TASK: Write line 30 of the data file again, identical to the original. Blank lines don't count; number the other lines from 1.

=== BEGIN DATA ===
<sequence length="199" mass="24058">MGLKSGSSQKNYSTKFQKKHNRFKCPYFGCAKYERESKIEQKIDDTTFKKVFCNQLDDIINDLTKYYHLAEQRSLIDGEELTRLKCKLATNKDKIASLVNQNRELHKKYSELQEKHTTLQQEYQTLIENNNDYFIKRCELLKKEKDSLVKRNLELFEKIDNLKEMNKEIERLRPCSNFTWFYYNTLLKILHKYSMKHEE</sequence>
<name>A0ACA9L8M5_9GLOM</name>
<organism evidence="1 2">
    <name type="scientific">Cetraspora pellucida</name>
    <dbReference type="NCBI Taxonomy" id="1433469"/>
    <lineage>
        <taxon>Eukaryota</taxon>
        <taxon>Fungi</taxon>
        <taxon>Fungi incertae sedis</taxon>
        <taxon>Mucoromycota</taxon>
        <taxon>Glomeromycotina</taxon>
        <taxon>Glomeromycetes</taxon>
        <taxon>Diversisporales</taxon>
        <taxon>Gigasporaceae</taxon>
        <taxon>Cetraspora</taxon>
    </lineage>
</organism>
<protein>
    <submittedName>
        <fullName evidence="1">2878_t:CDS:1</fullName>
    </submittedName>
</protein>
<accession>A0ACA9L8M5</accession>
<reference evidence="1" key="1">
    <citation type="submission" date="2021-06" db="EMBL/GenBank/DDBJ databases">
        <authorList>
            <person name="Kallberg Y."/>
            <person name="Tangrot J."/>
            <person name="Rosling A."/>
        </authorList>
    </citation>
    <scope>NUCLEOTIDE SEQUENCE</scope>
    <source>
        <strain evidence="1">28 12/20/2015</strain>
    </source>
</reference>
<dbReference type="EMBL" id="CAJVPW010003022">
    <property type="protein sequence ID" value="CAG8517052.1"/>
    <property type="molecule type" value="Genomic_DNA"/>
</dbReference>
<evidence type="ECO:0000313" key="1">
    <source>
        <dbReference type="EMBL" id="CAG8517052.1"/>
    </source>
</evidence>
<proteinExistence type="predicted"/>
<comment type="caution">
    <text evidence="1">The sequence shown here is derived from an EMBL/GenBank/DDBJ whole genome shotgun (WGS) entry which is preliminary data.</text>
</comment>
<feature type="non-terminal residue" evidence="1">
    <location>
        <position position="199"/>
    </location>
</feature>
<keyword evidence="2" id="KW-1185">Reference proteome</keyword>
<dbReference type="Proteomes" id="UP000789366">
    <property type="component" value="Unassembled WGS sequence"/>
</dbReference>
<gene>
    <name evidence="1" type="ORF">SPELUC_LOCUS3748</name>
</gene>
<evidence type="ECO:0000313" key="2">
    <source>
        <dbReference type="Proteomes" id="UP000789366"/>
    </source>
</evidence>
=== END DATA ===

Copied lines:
        </authorList>